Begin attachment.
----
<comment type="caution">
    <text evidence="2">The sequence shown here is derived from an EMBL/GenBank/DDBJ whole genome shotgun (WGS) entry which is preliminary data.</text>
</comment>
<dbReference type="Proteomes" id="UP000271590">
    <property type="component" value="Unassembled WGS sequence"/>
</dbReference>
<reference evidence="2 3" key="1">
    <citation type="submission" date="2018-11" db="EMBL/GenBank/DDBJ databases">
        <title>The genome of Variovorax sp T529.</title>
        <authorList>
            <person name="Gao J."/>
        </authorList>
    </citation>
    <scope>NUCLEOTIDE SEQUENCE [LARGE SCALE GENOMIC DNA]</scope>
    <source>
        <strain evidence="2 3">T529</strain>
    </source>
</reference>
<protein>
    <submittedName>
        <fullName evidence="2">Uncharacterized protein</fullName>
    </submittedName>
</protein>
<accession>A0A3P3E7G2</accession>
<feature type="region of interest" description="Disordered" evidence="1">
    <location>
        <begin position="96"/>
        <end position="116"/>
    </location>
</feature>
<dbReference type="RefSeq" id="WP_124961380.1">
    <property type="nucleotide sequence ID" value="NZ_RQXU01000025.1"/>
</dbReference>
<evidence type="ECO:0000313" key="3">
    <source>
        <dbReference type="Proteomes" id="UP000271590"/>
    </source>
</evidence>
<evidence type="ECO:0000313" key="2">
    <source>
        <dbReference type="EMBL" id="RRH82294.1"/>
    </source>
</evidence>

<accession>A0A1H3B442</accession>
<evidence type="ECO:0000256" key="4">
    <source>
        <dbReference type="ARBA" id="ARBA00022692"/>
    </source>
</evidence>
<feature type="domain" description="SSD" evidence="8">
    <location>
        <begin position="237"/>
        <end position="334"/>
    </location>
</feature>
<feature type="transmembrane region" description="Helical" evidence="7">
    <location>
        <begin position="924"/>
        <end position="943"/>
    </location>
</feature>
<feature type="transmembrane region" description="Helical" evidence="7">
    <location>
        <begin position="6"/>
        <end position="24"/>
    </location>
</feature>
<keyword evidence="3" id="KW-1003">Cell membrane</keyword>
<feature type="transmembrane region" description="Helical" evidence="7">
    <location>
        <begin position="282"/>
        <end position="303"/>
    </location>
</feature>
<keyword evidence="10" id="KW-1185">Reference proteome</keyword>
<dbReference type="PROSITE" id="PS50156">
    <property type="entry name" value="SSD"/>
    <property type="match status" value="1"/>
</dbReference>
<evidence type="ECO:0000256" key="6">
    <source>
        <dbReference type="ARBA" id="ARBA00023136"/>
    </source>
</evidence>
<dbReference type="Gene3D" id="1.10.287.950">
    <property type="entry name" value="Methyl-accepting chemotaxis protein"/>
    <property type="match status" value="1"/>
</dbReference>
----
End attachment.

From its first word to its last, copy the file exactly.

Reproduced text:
<comment type="caution">
    <text evidence="2">The sequence shown here is derived from an EMBL/GenBank/DDBJ whole genome shotgun (WGS) entry which is preliminary data.</text>
</comment>
<dbReference type="Proteomes" id="UP000271590">
    <property type="component" value="Unassembled WGS sequence"/>
</dbReference>
<reference evidence="2 3" key="1">
    <citation type="submission" date="2018-11" db="EMBL/GenBank/DDBJ databases">
        <title>The genome of Variovorax sp T529.</title>
        <authorList>
            <person name="Gao J."/>
        </authorList>
    </citation>
    <scope>NUCLEOTIDE SEQUENCE [LARGE SCALE GENOMIC DNA]</scope>
    <source>
        <strain evidence="2 3">T529</strain>
    </source>
</reference>
<protein>
    <submittedName>
        <fullName evidence="2">Uncharacterized protein</fullName>
    </submittedName>
</protein>
<accession>A0A3P3E7G2</accession>
<feature type="region of interest" description="Disordered" evidence="1">
    <location>
        <begin position="96"/>
        <end position="116"/>
    </location>
</feature>
<dbReference type="RefSeq" id="WP_124961380.1">
    <property type="nucleotide sequence ID" value="NZ_RQXU01000025.1"/>
</dbReference>
<evidence type="ECO:0000313" key="3">
    <source>
        <dbReference type="Proteomes" id="UP000271590"/>
    </source>
</evidence>
<evidence type="ECO:0000313" key="2">
    <source>
        <dbReference type="EMBL" id="RRH82294.1"/>
    </source>
</evidence>

<accession>A0A1H3B442</accession>
<evidence type="ECO:0000256" key="4">
    <source>
        <dbReference type="ARBA" id="ARBA00022692"/>
    </source>
</evidence>
<feature type="domain" description="SSD" evidence="8">
    <location>
        <begin position="237"/>
        <end position="334"/>
    </location>
</feature>
<feature type="transmembrane region" description="Helical" evidence="7">
    <location>
        <begin position="924"/>
        <end position="943"/>
    </location>
</feature>
<feature type="transmembrane region" description="Helical" evidence="7">
    <location>
        <begin position="6"/>
        <end position="24"/>
    </location>
</feature>
<keyword evidence="3" id="KW-1003">Cell membrane</keyword>
<feature type="transmembrane region" description="Helical" evidence="7">
    <location>
        <begin position="282"/>
        <end position="303"/>
    </location>
</feature>
<keyword evidence="10" id="KW-1185">Reference proteome</keyword>
<dbReference type="PROSITE" id="PS50156">
    <property type="entry name" value="SSD"/>
    <property type="match status" value="1"/>
</dbReference>
<evidence type="ECO:0000256" key="6">
    <source>
        <dbReference type="ARBA" id="ARBA00023136"/>
    </source>
</evidence>
<dbReference type="Gene3D" id="1.10.287.950">
    <property type="entry name" value="Methyl-accepting chemotaxis protein"/>
    <property type="match status" value="1"/>
</dbReference>